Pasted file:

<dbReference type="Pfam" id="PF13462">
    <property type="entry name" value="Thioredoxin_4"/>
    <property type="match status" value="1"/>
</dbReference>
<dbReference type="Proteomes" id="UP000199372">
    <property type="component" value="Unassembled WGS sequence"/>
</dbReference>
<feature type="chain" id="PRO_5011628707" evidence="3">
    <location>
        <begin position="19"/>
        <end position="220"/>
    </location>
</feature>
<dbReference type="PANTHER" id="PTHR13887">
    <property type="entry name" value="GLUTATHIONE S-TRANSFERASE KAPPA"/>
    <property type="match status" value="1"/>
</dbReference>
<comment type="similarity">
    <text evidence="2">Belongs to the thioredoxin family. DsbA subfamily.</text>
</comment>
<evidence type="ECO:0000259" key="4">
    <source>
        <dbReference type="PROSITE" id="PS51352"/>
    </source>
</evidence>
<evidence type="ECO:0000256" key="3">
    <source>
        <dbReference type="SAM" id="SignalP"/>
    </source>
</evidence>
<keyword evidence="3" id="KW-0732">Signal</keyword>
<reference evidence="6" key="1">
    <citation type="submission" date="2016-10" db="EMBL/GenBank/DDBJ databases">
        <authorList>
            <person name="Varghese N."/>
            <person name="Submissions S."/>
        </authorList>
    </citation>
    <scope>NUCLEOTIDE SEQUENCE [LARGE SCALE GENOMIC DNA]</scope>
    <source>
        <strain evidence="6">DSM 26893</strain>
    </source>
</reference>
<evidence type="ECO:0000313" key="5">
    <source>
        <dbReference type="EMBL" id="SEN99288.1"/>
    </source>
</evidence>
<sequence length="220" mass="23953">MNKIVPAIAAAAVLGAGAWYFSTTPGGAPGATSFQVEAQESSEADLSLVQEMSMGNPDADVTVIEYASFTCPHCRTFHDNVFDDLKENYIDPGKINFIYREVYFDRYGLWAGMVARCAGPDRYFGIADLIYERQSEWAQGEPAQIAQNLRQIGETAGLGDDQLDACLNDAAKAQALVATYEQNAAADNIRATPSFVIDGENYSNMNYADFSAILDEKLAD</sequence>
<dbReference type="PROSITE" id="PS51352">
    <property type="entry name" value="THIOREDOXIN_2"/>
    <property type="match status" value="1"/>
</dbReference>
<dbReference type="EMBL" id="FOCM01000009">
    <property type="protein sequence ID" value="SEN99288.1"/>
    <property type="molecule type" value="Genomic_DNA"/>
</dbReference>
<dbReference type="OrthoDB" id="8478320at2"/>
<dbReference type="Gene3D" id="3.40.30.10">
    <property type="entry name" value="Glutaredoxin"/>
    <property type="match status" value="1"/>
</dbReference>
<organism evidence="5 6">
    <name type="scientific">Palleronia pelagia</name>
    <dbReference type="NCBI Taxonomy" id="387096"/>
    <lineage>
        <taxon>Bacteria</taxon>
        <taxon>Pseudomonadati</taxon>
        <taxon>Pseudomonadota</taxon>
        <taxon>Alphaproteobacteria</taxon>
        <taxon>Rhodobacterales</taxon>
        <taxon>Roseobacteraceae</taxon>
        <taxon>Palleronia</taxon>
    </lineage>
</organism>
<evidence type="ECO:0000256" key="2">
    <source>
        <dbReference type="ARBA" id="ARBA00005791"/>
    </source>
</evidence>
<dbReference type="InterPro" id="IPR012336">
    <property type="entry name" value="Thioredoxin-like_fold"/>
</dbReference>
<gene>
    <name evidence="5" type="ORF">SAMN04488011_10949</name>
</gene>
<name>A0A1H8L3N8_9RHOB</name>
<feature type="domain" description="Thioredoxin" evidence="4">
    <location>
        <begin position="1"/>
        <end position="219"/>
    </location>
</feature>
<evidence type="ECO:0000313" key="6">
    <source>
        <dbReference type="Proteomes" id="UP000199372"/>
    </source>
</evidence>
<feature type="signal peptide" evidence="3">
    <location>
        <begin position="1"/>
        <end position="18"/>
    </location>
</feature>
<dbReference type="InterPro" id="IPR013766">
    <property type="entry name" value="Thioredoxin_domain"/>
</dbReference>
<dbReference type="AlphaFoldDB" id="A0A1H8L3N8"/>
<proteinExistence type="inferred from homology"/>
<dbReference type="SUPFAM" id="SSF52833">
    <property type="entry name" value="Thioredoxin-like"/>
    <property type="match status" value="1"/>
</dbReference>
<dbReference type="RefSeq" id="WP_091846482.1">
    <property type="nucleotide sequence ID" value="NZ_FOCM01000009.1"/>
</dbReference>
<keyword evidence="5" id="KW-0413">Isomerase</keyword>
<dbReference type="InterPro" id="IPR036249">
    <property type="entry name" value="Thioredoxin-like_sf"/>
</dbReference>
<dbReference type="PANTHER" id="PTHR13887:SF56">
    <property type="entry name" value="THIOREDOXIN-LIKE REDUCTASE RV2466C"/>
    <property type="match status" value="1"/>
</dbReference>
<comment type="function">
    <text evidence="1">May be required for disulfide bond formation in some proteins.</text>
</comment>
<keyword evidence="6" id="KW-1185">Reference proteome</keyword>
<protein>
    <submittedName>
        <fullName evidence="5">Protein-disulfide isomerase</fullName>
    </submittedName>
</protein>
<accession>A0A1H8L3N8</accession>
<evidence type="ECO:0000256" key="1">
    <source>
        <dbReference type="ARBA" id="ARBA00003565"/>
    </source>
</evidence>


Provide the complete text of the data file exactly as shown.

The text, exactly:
<dbReference type="Pfam" id="PF13462">
    <property type="entry name" value="Thioredoxin_4"/>
    <property type="match status" value="1"/>
</dbReference>
<dbReference type="Proteomes" id="UP000199372">
    <property type="component" value="Unassembled WGS sequence"/>
</dbReference>
<feature type="chain" id="PRO_5011628707" evidence="3">
    <location>
        <begin position="19"/>
        <end position="220"/>
    </location>
</feature>
<dbReference type="PANTHER" id="PTHR13887">
    <property type="entry name" value="GLUTATHIONE S-TRANSFERASE KAPPA"/>
    <property type="match status" value="1"/>
</dbReference>
<comment type="similarity">
    <text evidence="2">Belongs to the thioredoxin family. DsbA subfamily.</text>
</comment>
<evidence type="ECO:0000259" key="4">
    <source>
        <dbReference type="PROSITE" id="PS51352"/>
    </source>
</evidence>
<evidence type="ECO:0000256" key="3">
    <source>
        <dbReference type="SAM" id="SignalP"/>
    </source>
</evidence>
<keyword evidence="3" id="KW-0732">Signal</keyword>
<reference evidence="6" key="1">
    <citation type="submission" date="2016-10" db="EMBL/GenBank/DDBJ databases">
        <authorList>
            <person name="Varghese N."/>
            <person name="Submissions S."/>
        </authorList>
    </citation>
    <scope>NUCLEOTIDE SEQUENCE [LARGE SCALE GENOMIC DNA]</scope>
    <source>
        <strain evidence="6">DSM 26893</strain>
    </source>
</reference>
<evidence type="ECO:0000313" key="5">
    <source>
        <dbReference type="EMBL" id="SEN99288.1"/>
    </source>
</evidence>
<sequence length="220" mass="23953">MNKIVPAIAAAAVLGAGAWYFSTTPGGAPGATSFQVEAQESSEADLSLVQEMSMGNPDADVTVIEYASFTCPHCRTFHDNVFDDLKENYIDPGKINFIYREVYFDRYGLWAGMVARCAGPDRYFGIADLIYERQSEWAQGEPAQIAQNLRQIGETAGLGDDQLDACLNDAAKAQALVATYEQNAAADNIRATPSFVIDGENYSNMNYADFSAILDEKLAD</sequence>
<dbReference type="PROSITE" id="PS51352">
    <property type="entry name" value="THIOREDOXIN_2"/>
    <property type="match status" value="1"/>
</dbReference>
<dbReference type="EMBL" id="FOCM01000009">
    <property type="protein sequence ID" value="SEN99288.1"/>
    <property type="molecule type" value="Genomic_DNA"/>
</dbReference>
<dbReference type="OrthoDB" id="8478320at2"/>
<dbReference type="Gene3D" id="3.40.30.10">
    <property type="entry name" value="Glutaredoxin"/>
    <property type="match status" value="1"/>
</dbReference>
<organism evidence="5 6">
    <name type="scientific">Palleronia pelagia</name>
    <dbReference type="NCBI Taxonomy" id="387096"/>
    <lineage>
        <taxon>Bacteria</taxon>
        <taxon>Pseudomonadati</taxon>
        <taxon>Pseudomonadota</taxon>
        <taxon>Alphaproteobacteria</taxon>
        <taxon>Rhodobacterales</taxon>
        <taxon>Roseobacteraceae</taxon>
        <taxon>Palleronia</taxon>
    </lineage>
</organism>
<evidence type="ECO:0000256" key="2">
    <source>
        <dbReference type="ARBA" id="ARBA00005791"/>
    </source>
</evidence>
<dbReference type="InterPro" id="IPR012336">
    <property type="entry name" value="Thioredoxin-like_fold"/>
</dbReference>
<gene>
    <name evidence="5" type="ORF">SAMN04488011_10949</name>
</gene>
<name>A0A1H8L3N8_9RHOB</name>
<feature type="domain" description="Thioredoxin" evidence="4">
    <location>
        <begin position="1"/>
        <end position="219"/>
    </location>
</feature>
<evidence type="ECO:0000313" key="6">
    <source>
        <dbReference type="Proteomes" id="UP000199372"/>
    </source>
</evidence>
<feature type="signal peptide" evidence="3">
    <location>
        <begin position="1"/>
        <end position="18"/>
    </location>
</feature>
<dbReference type="InterPro" id="IPR013766">
    <property type="entry name" value="Thioredoxin_domain"/>
</dbReference>
<dbReference type="AlphaFoldDB" id="A0A1H8L3N8"/>
<proteinExistence type="inferred from homology"/>
<dbReference type="SUPFAM" id="SSF52833">
    <property type="entry name" value="Thioredoxin-like"/>
    <property type="match status" value="1"/>
</dbReference>
<dbReference type="RefSeq" id="WP_091846482.1">
    <property type="nucleotide sequence ID" value="NZ_FOCM01000009.1"/>
</dbReference>
<keyword evidence="5" id="KW-0413">Isomerase</keyword>
<dbReference type="InterPro" id="IPR036249">
    <property type="entry name" value="Thioredoxin-like_sf"/>
</dbReference>
<dbReference type="PANTHER" id="PTHR13887:SF56">
    <property type="entry name" value="THIOREDOXIN-LIKE REDUCTASE RV2466C"/>
    <property type="match status" value="1"/>
</dbReference>
<comment type="function">
    <text evidence="1">May be required for disulfide bond formation in some proteins.</text>
</comment>
<keyword evidence="6" id="KW-1185">Reference proteome</keyword>
<protein>
    <submittedName>
        <fullName evidence="5">Protein-disulfide isomerase</fullName>
    </submittedName>
</protein>
<accession>A0A1H8L3N8</accession>
<evidence type="ECO:0000256" key="1">
    <source>
        <dbReference type="ARBA" id="ARBA00003565"/>
    </source>
</evidence>